Many of us hardly know what we’re making for dinner next week, let alone next month. Patti Spencer, however, is on the verge of beginning her annual preparations for a Passover menu that will provide breakfast, lunch and dinner to a large group of family and friends throughout the entire eight-day holiday in April.
By day, Patti is a local estate and tax lawyer, writer and expert witness. She has always loved to cook, but her passion grew when she became an observant Jew 20 years ago and had to reinvent many of her favorite recipes to conform to a newfound kosher diet.
Patti observed that a lot of American kosher food—think chicken soup, roast brisket, and potato kugel—is really European peasant food. While enjoying these classics, Patti discovered that there was so much more to kosher eating and that it could include cuisine from around the globe.
After years of cooking and experimenting, Patti amassed enough recipes to pen two volumes of a cookbook entitled Unorthodox Kosher Cooking. Many of the books’ recipes are family favorites that she modified to be kosher. Others came from magazines, cookbooks, and friends. The second volume focuses on international cuisine, but it’s everyday peasant and street food that Patti showcases. Both books lean toward healthy fare and include an abundance of fresh produce, whole grains, and quality meats.
Although I had met Patti previously, it wasn’t until I read a newspaper article several years ago describing her extensive Passover preparations that I fully understood her passion for creating in the kitchen. I contacted Patti afterwards and she graciously sent me a copy of each of her books.
One of the entries I have returned to many times is the following butternut squash soup. I’ve always been a fan this winter classic with its velvety texture and subtle sweetness, but what caught my attention in Patti’s version was her inclusion of red lentils.
As the sweetest and nuttiest of the lentil varieties, red lentils do more than just add a protein punch to this satisfying soup. They complement the flavor of the squash and, because they break down when cooked, blend seamlessly into and add thickness to the final dish. Additionally, the pretty pinkish-orange color bolsters the soup’s already vibrant hue rather than muddying it like a brown or green lentil would.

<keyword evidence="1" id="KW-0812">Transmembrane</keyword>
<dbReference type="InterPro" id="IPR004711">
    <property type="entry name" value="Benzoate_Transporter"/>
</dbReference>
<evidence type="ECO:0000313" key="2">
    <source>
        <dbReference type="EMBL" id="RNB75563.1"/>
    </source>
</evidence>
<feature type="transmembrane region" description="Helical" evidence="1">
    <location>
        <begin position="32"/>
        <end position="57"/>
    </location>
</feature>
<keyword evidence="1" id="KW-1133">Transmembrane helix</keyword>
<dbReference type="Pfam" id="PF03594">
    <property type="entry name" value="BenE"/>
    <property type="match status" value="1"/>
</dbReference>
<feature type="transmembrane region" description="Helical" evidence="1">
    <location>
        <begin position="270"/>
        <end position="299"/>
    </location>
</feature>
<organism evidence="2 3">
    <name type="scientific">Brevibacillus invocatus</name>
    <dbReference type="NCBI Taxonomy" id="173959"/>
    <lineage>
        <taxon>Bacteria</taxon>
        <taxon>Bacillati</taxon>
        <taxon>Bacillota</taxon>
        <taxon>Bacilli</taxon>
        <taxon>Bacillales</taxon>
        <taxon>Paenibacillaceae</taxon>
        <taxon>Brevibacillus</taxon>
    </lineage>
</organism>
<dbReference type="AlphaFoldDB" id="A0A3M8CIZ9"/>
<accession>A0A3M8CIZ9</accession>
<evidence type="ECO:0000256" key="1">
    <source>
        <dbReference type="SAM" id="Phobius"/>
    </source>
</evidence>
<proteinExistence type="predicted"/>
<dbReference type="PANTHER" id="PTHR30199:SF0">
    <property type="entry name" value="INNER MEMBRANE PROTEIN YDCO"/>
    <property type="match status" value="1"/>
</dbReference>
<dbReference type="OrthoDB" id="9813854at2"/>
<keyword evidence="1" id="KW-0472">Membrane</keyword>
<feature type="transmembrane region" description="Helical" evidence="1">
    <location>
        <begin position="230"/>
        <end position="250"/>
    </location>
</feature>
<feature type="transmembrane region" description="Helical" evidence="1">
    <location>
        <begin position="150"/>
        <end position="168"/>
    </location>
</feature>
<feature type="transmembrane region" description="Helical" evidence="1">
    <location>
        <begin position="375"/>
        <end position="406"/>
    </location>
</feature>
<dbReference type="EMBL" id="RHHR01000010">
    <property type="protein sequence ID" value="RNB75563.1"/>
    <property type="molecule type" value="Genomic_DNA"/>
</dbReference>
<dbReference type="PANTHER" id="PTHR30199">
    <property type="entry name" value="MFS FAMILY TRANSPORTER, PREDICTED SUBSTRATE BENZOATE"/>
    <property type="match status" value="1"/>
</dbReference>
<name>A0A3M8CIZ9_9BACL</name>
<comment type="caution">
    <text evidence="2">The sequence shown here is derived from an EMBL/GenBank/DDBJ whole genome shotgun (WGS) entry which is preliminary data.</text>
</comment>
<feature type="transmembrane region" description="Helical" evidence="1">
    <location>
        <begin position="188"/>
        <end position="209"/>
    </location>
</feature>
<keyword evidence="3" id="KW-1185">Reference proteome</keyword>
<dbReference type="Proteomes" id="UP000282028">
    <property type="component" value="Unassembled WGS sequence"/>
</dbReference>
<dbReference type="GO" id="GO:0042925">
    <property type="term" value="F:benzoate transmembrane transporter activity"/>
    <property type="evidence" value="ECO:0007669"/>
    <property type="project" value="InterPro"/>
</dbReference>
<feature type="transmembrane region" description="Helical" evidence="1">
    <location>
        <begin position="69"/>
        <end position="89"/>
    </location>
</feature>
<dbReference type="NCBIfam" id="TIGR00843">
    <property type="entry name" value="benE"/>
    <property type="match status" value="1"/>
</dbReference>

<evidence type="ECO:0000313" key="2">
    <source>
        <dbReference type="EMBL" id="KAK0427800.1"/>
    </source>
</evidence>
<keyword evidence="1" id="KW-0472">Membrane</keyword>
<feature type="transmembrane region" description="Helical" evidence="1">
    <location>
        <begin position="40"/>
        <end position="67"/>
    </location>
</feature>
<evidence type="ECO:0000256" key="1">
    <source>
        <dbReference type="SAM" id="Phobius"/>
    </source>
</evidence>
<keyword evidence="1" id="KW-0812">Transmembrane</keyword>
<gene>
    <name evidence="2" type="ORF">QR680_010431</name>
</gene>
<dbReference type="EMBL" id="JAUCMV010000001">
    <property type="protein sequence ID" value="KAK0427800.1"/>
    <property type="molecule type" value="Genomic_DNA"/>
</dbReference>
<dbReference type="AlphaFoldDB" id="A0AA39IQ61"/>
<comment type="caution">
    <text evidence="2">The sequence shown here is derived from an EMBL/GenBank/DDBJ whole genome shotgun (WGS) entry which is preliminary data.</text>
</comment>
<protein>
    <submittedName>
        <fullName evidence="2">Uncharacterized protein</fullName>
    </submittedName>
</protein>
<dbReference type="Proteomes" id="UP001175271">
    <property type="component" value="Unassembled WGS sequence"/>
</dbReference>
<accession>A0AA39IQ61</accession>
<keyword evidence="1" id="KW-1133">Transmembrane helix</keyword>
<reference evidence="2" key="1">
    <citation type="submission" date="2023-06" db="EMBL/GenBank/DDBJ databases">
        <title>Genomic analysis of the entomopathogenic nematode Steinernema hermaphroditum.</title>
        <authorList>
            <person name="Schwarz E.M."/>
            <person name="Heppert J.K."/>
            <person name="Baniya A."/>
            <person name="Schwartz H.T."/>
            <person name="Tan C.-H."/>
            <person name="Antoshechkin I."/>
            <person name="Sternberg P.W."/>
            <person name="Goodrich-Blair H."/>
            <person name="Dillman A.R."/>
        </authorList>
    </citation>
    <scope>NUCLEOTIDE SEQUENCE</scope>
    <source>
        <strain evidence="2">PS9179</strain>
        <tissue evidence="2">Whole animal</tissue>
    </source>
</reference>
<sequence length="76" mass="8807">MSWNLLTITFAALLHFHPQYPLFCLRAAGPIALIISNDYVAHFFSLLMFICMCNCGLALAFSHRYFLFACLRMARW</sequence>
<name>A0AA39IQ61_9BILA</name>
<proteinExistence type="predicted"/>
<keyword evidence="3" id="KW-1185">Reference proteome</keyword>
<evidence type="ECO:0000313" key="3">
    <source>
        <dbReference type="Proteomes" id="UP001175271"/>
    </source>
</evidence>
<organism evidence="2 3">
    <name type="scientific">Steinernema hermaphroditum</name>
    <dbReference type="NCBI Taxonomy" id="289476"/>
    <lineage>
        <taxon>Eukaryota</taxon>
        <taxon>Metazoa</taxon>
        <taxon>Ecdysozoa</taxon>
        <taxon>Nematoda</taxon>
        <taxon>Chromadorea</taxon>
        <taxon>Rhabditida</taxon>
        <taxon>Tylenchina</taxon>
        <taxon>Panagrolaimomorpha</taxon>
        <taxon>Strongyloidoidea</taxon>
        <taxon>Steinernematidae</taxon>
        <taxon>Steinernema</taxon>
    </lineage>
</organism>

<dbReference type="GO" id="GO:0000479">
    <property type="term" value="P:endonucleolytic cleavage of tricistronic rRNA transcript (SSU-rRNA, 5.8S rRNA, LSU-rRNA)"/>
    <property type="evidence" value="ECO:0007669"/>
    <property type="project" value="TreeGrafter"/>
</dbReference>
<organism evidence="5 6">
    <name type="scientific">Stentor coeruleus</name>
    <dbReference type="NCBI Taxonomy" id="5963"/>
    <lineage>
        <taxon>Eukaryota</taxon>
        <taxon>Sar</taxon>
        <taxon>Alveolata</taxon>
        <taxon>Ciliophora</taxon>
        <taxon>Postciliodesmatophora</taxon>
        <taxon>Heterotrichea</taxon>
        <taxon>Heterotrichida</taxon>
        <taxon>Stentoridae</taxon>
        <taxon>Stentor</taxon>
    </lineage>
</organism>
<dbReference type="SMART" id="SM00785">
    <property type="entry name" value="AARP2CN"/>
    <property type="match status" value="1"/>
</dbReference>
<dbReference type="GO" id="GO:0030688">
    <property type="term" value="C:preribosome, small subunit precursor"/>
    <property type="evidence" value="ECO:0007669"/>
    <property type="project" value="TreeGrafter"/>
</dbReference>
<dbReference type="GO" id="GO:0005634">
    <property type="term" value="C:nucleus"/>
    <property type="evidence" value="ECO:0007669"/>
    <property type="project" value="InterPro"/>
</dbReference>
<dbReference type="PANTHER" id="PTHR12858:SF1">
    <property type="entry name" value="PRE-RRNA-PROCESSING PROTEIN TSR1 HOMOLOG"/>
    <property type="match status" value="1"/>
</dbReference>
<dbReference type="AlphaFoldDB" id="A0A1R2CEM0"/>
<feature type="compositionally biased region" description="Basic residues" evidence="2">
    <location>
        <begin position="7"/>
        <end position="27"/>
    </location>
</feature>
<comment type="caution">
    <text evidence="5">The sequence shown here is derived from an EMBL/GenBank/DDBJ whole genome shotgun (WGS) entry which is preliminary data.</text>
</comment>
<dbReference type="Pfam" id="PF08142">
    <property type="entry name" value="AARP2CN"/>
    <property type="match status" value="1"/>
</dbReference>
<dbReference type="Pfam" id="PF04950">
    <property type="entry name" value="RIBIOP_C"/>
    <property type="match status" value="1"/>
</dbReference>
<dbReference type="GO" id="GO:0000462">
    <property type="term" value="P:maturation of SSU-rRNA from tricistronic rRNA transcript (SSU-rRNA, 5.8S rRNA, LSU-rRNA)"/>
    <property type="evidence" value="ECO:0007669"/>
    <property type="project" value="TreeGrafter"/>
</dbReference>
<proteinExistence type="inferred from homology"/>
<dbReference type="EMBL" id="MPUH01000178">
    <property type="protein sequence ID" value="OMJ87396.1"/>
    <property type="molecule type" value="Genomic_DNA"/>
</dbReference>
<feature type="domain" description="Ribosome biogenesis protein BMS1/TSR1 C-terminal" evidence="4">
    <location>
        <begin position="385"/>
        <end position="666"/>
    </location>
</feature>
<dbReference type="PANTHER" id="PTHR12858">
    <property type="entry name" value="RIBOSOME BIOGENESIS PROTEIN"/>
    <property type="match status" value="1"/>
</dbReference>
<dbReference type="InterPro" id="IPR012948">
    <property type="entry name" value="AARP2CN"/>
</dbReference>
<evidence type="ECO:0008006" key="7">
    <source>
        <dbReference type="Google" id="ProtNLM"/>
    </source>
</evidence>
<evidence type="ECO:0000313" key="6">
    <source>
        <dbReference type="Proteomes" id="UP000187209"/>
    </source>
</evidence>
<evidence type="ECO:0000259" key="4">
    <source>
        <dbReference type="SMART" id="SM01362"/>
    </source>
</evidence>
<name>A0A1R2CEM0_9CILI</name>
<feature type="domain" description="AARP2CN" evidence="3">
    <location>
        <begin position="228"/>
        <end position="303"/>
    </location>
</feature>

- 1 tablespoon olive oil
- 1 medium yellow onion, chopped
- 2 cloves garlic, minced
- 1 tablespoon minced fresh ginger
- 2 teaspoons curry powder
- 1 (2-1/2 pound) butternut squash, peeled, seeded, and cubed (see notes*)
- 1 quart (4 cups) chicken broth (substitute vegetable stock for a vegetarian option)
- 1 (15-ounce) can diced tomatoes, with juice
- 1 cup red lentils (pinkish/orange color, sometimes labeled as “split” lentils)
- 1 teaspoon kosher salt
- 1/4 teaspoon cayenne pepper (more or less to taste**)
- 2 tablespoons honey***
- Optional garnish: cilantro and/or toasted and lightly salted squash seeds
- Heat the olive oil in a large, heavy-bottomed pot over medium-high heat. Once hot, add the onion and sauté for about 5 minutes or until the onion is soft and translucent. Add the garlic, ginger and curry powder and cook for another minute, or until fragrant but not burning, stirring constantly.
- Immediately add the squash, broth, tomatoes in juice, lentils, salt and cayenne. Bring to a boil. Cover the pot, reduce the heat and simmer for 25 minutes, plus or minus 5 minutes, or until the squash is very tender.
- Puree with an immersion blender, or carefully transfer the mixture to a blender and blend, in batches if necessary, until smooth. Stir in the honey, and top with the optional garnishes. Leftovers become even more flavorful as the flavors meld (making this a perfect make-ahead meal) and freeze well.
- *If you prefer to use precut butternut squash, use 2 pounds of peeled pieces.
- **If uncertain about the level of spiciness, start with 1/8 teaspoon of cayenne pepper. This will provide a hint of flavor without burning one’s tongue. Alternatively, red pepper flakes may be used; 1/4 teaspoon is a good starting point when using red pepper flakes. Sriracha sauce or harissa would also be delicious options to add flavor and spiciness.
- ***I have ever so slightly adapted the original recipe, which did not contain honey. This small amount does not add significant sweetness but does round out the flavors nicely.
If you don’t have an immersion blender, a regular blender may be used to blend this protein-rich soup into velvety perfection.
When roasted, the seeds from the butternut squash make a fun, crunchy garnish. As an option, a drizzle of Sriracha and/or a swirl of Greek yogurt may also be used.
For those who like to see the nutritional data on recipes, this is a screen shot of the data provided for this soup when using the link provided here. Any recipe can be copied and pasted into this tool. Just make sure to enter the number of serving sizes and modify according to any ingredients you may add or subtract.
For anyone who may be interested, Patti mentioned that she still has some cookbooks available and they can be purchased for $19.95 each. If interested, email Patti at Patti@spencerlawfirm.com. In keeping with her day job, Patti also wrote a book entitled Your Estate Matters, which is available on Amazon.